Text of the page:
makes billions to never have to maintain any of their lines.
. . ."
hearing, the trial court concluded that Jordan violated
"multiple provisions of Chapter 752" and that his
violations "resulted in electrical or physical contact
with CenterPoint Energy's high voltage overhead power
line." The court concluded that Jordan violated Chapter
752 as a matter of law. Consequently, Jordan owed indemnity
to CenterPoint and was precluded from recovering on his
negligence claim as a matter of law. The trial court signed
an interlocutory order granting CenterPoint summary judgment
on its counterclaim for section 752.008 indemnity and
dismissing Jordan's negligence claim with prejudice. The
court also overruled Jordan's objections to Brooks's
affidavit and most of his other objections to
CenterPoint's summary-judgment evidence.
subsequently filed a motion for attorney's fees and costs
and for entry of final judgment, and the trial court signed a
final judgment incorporating its earlier order on
CenterPoint's summary-judgment motion and awarding
CenterPoint $124, 236.44 in attorney's fees, $30, 813.25
in costs and expenses, and conditional appellate
attorney's fees. After Jordan's motion for new trial
was overruled by operation of law, this appeal timely
to Summary-Judgment Evidence
of his first issue, Jordan argues that the trial court erred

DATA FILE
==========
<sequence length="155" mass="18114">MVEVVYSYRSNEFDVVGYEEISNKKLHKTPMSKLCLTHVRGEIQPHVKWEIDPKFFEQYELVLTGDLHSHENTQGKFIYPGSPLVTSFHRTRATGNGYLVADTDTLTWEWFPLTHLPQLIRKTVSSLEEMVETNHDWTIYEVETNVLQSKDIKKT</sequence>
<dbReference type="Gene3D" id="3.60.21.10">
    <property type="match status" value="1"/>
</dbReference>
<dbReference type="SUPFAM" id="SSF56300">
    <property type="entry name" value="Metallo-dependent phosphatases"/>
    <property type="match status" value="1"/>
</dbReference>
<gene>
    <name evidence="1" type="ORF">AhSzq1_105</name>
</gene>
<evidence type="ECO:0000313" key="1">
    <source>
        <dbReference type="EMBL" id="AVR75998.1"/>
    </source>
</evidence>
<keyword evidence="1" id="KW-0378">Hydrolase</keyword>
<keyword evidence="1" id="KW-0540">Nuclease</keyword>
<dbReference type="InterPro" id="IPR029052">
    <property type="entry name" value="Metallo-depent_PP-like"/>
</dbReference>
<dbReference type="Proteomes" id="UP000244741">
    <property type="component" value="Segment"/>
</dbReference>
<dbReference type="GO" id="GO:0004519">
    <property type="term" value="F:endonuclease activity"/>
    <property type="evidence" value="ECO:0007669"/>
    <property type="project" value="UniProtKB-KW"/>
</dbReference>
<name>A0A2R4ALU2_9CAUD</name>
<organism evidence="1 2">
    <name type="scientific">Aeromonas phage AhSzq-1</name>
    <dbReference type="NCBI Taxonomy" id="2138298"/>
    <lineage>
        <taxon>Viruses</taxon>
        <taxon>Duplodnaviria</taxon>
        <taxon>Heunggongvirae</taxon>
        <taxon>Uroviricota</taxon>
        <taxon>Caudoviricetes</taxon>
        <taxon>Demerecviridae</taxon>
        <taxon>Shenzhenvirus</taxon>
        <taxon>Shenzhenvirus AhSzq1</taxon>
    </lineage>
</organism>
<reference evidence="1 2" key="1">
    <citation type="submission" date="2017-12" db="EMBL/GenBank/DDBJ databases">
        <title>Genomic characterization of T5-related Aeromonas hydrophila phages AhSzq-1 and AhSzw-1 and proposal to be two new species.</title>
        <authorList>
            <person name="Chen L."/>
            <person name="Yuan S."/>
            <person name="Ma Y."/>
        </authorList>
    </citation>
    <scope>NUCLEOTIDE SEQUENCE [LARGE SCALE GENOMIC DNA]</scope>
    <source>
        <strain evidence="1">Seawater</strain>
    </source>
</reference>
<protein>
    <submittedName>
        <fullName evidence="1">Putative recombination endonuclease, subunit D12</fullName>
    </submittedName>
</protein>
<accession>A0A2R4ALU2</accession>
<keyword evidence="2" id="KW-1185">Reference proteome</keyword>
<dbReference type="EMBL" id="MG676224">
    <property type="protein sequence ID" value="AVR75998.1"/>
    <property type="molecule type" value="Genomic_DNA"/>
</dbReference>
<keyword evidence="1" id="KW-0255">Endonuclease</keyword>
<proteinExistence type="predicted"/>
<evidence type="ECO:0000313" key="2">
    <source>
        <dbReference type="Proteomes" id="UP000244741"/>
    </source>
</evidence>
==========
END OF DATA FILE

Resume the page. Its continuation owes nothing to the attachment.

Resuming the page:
in overruling many of his objections to CenterPoint's
summary-judgment evidence. We begin with this issue because
it will determine the scope of summary-judgment evidence we
Standard of Review
rules of evidence control the admissibility of evidence in
summary-judgment proceedings, and we review a trial
court's decision to admit or exclude summary-judgment
evidence for abuse of discretion. Seim v. Allstate Tex.
Lloyds, 551 S.W.3d 161, 163-64 (Tex. 2018). An abuse of
discretion occurs when the trial court acts arbitrarily or
without reference to any guiding rules and principles.
Downer v. Aquamarine Operators, Inc., 701 S.W.2d
238, 241-42 (Tex. 1985). We must uphold the trial court's
evidentiary ruling if there is any legitimate basis for the
ruling. See Enbridge Pipelines (E. Tex.) L.P. v. Avinger
Timber, LLC, 386 S.W.3d 256, 264 (Tex. 2012) (quoting
Owens-Corning Fiberglas Corp. v. Malone, 972 S.W.2d
35, 43 (Tex. 1998)). We will set aside the trial court's
judgment only if the "erroneous evidentiary ruling
probably caused the rendition of an improper judgment."
Horizon/CMS Healthcare Corp. v. Auld, 34 S.W.3d 887,
906 (Tex. 2000); see Tex. R. App. P. 44.1(a)(1).
first challenges the affidavit of F.M. Brooks,
CenterPoint's expert. "A witness who is qualified as
an expert by knowledge, skill, experience, training, or
education may testify in the form of an opinion or otherwise
if the expert's scientific, technical, or other
specialized knowledge will help the trier of fact to
understand the evidence or to determine a fact in
issue." Tex. R. Evid. 702; see Transcontinental Ins.
Co. v. Crump, 330 S.W.3d 211, 215 (Tex. 2010). Brooks
opined that, based on Jordan's injuries and the laws of
physics, "Jordan necessarily must have brought a tree
limb physically with[in] six feet of the line in order for
electricity to conduct from the power line to his body.
Otherwise, it was not possible for the incident and the
injuries he sustained as a result to have occurred."
Brooks summarized various scientific principles and facts
that led him to this conclusion.
argues Brooks's affidavit is not admissible because it:
• contains hearsay, although Jordan does not identify
specifically any ...